1. Julian Assange Is Being “Arbitrarily Held” In The UK According to United Nations Ruling
Julian Assange, the founder and editor in chief of Wikileaks, who has been claiming refuge in an Ecuadorian embassy in London for over three and a half years has had a UN ruling made in his favor.
The Wikileaks founder is sought in Sweden for an interview concerning rape charges. He maintains the charges are simply a tool being used at the request of the United States to set him up for extradition to face trial in America.
There is much controversy attributed to the ruling. The British government feel they can not be “Arbitrarily Holding” Assange, stating that he has rather fled the jurisdiction of the British police, while locking himself in the Ecuadorian embassy. Julian Assange himself feels that the UN ruling is a vindication for him and it “is now a matter of settled law”
The next steps are not known, and as with most rulings coming out of the United Nations, they are not leagly binding. The Swedish still want to question Assange on rape charges, and the British are not likely to allow him to leave for Ecuador.
2. U.S. Primary Elections Move Ahead
America’s complex, often confusing, primary election cycle moves ahead. The Iowa caucuses, the first actual vote to test the candidates, resulted in a clear victory on the Republican side for Ted Cruz, a vote of confidence for Marco Rubio, and perhaps the beginning of the end for Donald Trump. The Democrats failed to chose a clear winner, as candidates Clinton and Sanders ended up in a virtual tie, in a contested vote count decided in places by an actual coin toss. Next up is the New Hampshire primary on February 9.
3. Refugee Crisis in Europe
The refugee crisis for Europe shows no signs of abating. The endless cycle of violence across the Middle East continues to drive people out, most landing on the accessible coastline areas of southern Europe. Chief among the landing zones is Greece. Once seen as mostly a transit point for hundreds of thousands of refugees bound for central and northern Europe, as walls go up across the continent the refugees risk being trapped there.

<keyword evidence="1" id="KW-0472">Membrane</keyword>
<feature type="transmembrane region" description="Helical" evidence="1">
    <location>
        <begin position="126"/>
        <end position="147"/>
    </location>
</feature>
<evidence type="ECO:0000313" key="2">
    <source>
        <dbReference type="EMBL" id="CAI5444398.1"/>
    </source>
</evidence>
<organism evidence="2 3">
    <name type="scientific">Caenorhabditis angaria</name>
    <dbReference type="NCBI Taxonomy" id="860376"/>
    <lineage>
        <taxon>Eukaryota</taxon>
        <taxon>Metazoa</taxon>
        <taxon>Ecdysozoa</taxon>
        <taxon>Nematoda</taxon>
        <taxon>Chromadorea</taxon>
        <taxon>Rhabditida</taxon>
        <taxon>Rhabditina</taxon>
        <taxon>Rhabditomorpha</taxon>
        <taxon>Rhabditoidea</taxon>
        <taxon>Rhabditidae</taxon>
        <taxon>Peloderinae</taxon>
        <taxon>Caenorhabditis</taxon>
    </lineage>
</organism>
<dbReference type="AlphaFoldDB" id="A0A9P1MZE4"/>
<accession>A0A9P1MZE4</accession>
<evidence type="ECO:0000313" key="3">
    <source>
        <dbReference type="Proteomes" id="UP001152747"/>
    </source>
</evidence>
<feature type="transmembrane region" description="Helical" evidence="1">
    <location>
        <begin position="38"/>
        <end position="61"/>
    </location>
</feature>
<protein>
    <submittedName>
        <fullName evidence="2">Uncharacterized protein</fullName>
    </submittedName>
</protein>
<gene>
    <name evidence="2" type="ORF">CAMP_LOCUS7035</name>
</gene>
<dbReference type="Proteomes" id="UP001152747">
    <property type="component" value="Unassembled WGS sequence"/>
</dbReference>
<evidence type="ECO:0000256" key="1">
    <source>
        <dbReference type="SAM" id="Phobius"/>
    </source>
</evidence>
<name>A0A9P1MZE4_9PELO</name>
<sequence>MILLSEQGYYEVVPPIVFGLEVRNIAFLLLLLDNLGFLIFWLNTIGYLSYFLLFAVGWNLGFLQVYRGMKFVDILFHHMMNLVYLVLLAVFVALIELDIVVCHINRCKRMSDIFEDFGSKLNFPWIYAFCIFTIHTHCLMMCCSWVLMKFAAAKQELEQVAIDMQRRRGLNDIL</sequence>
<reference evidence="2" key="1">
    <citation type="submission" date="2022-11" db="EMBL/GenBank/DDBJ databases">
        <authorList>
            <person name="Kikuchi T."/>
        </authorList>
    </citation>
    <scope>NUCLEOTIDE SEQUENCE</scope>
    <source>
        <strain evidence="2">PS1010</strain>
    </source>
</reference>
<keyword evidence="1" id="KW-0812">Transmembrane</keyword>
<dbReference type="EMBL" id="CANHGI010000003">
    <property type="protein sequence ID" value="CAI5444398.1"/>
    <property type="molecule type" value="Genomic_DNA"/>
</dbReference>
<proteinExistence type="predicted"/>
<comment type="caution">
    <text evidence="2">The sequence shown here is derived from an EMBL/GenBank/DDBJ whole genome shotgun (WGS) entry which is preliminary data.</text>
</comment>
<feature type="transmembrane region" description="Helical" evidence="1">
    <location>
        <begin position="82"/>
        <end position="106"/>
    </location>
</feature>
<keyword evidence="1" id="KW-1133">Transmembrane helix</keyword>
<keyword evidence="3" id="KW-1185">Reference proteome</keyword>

4. Ratcheting Tensions, Obama Orders Huge Weapons Increase Along EU-Russia Border
Even while maintaining a significant level of conflict inside Iraq and Syria, the United States appears set to stoke a new Cold War in Europe.
Less than a week after Russia’s foreign minister warned that a NATO build-up would be “counterproductive and dangerous,” the United States is ramping up the deployment of armored vehicles in Central and Eastern Europe. Administration officials claim the additional NATO forces are calculated to send a signal to Vladimir Putin that the West remained deeply suspicious of his motives in the region, likely referring to Russia’s ongoing presence in eastern Ukraine. The Obama the administration plans to quadruple the current budget for the deployment.
5. Chinese Fighters Entered South Korea’s Air Defense Zone
In an East Asia covered in overlapping areas of tension, any additional provocation is a sign for worry. The latest example took place this week, when two Chinese fighters entered South Korea’s air defense identification zone (ADIZ) near Jeju Island. South Korea responded to the incident by scrambling its own fighters. No shots were fired; the Chinese jets left after receiving a warning message.
South Korean news sources suggested that the incident could have been an attempt by China to express its displeasure with a new, joint, U.S.-South Korean air defense system now under construction, known as Terminal High Altitude Area Defense (THAAD).
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XpatNation is a Social News and Lifestyle magazine, focusing on the insights and experiences on ex-patriots living in The United States. XpatNation brings together the voices, thoughts, perceptions and experiences of the people of the world who have made the USA their home. Using their insight and unique understanding of the global world we live in to discuss culture, lifestyle, Geo politics and the day to day on-goings of this proud and powerful nation.